– What’s Hot? Farmers’ fresh fare beats out Spider-Man, Dark Knight.

To sign up to receive the monthly BIGinsight™ Executive Briefing, please click here.

And, to view the latest BIG Executive Briefing in its entirely: July 2012.

Source: BIGinsight™ Monthly Consumer Survey – JUL-12 (N = 8509, 7/2 – 7/9/12)

© 2012, Prosper®

BIGinsight™ is a trademark of Prosper Business Development Corp.

Confidence Cools Off As Summer Heats Up + How Does the Stockholm Syndrome Relate to Savings?

June 27, 2012 1 comment

This month, my co-host for the BIG Call was John Mariotti, President/CEO & Founder of the Enterprise Group. John also currently serves as a Director on several corporate boards and is an award winning author.

For this month’s BIG Call, John supplemented our favorite data on confidence, employment, personal finances, and spending plans with his unique analysis and understanding of these topics.

Here’s what we talked about:
– Confidence in the economy cools off as summer heats up, marking the second consecutive month of decline
– Just 16% of consumers are calling for “fewer” layoffs – a figure that has decreased [i.e. grown more pessimistic] over the past two years
– Last month’s “dip” in practicality appears to have been a “blip” on consumers’ spending radar
– Why are consumers seemingly holding back when it comes to paying down debt or increasing their savings?
– Scary fact: One out of three consumers isn’t saving any income
– Improvements in 90 Day Outlook may not be as positive as they appear
How is JC Penney’s “Fair & Square” faring?

To listen to the recorded webinar, click here.

For the full, complimentary June 2012 BIG Call slide deck, please click here.

For more information on this data, please contact BIGinsight™.

Source: BIGinsight™ Monthly Consumer Survey – JUN-12 (N = 8760, 6/5 – 6/12/12)

© 2012, Prosper®

BIGinsight™ is a trademark of Prosper Business Development Corp.

June Insights – Hot Off the Press!

June 18, 2012 1 comment

Early each month, we release our Executive Briefing – complimentary topline insights from our latest Monthly Consumer Survey of more than 8,000 consumers.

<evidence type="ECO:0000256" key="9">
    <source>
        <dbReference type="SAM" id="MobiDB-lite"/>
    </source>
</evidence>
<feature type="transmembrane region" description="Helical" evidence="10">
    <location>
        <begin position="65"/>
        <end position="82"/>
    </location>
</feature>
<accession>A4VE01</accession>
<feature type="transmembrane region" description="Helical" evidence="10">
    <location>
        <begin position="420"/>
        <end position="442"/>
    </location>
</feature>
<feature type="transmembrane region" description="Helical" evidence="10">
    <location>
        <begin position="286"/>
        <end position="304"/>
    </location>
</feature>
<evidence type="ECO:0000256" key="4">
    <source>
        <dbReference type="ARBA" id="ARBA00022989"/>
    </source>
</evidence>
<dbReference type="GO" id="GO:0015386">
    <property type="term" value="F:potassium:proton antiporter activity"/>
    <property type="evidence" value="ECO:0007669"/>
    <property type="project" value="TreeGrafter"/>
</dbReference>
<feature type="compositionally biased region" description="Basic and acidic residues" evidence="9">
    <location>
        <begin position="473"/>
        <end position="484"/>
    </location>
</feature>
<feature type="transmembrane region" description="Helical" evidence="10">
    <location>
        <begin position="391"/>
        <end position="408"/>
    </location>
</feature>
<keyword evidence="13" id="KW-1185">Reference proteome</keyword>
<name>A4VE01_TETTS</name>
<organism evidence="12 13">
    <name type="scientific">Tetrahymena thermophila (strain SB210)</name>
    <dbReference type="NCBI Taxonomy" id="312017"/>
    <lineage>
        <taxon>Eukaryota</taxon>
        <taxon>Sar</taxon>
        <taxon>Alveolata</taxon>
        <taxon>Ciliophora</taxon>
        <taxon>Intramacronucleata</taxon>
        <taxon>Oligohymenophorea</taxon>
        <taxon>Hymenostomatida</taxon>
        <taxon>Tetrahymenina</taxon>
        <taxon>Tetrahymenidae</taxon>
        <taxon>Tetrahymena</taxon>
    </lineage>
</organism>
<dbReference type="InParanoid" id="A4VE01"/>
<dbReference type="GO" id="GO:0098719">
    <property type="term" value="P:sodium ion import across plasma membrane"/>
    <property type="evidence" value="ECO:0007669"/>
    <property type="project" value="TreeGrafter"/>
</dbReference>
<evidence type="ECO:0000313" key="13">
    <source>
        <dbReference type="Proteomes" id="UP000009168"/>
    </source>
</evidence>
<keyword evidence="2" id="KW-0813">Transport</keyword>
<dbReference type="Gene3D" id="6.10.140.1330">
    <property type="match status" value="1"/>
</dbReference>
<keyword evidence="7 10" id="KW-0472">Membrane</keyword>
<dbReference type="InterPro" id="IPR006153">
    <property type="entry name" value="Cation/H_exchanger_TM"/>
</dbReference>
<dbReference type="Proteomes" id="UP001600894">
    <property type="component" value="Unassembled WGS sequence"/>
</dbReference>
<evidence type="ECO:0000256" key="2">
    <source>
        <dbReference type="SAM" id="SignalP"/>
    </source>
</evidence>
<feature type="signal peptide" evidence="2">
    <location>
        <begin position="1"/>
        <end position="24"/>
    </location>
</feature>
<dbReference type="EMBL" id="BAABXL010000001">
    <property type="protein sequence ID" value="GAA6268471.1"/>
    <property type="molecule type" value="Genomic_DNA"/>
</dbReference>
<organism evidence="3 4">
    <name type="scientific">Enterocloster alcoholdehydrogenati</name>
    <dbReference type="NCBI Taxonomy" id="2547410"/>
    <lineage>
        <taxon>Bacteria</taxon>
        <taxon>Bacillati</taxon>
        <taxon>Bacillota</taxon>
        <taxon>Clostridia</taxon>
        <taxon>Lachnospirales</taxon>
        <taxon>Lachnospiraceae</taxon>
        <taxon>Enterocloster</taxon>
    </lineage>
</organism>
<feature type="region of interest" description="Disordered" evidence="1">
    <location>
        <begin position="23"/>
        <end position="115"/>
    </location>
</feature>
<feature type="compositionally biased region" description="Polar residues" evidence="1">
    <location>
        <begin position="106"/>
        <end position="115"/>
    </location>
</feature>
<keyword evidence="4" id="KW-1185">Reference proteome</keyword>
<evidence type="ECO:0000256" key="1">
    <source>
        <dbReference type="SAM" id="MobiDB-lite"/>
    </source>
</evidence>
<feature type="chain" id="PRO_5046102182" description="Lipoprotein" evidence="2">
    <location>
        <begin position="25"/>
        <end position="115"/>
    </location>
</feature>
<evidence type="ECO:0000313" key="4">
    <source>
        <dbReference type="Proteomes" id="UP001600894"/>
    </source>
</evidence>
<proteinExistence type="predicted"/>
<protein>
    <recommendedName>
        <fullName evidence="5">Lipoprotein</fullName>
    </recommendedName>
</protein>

BIGinsight June Executive Briefing

Click to view this month’s Executive Briefing

And, we’ve just released our latest edition for June. Here’s what you may have missed:

– As the summer weather heats up, confidence in the economy cools off. This month, just 31.3% feels very confident/confident in chances for a strong economy, down from last month and marking the second consecutive month of decline for this indicator.
Good luck, Class of 2012: With the official U.S. unemployment remaining a discouraging 8.2%, an increasing number of consumers foresee a rise in layoffs over the next six months compared to May.
– May’s dip in practicality appears to have been just a “blip” on consumers’ spending radar. Additionally, practicality remains elevated from the June readings we recorded during the recession, suggesting that fault lines in the macro-economy are still rattling spending plans on a micro level.
Pain at the Pump: No gas price “fireworks” expected to set off for upcoming the holiday. Drivers are anticipating an average pump price of $3.75/gal by the end of June, 20 cents lower than their prediction for the close of May.
– Walmart wins in Women’s Clothing, while JC Penney is slipping.
– Consumer Migration: While Walmart’s travails are well-documented in Women’s Clothing, does the big discounter’s outlook look any brighter over in Men’s section?
– 90 Day Outlook is looking UPward compared to the past two years.  However, with spending for the majority of merchandise categories weakening compared to May, look for practical consumers to continue to exercise caution when spending.
– What’s Hot? Saving is in style, with Coupons taking the top spot in our list of What’s Hot for June. [#attentionJCP]

To sign up to receive the monthly BIGinsight™ Executive Briefing, please click here.

And, to view the latest BIG Executive Briefing in its entirely: June 2012.

Source: BIGinsight™ Monthly Consumer Survey – JUN-12 (N = 8760, 6/5 – 6/12/12)

© 2012, Prosper®

BIGinsight™ is a trademark of Prosper Business Development Corp.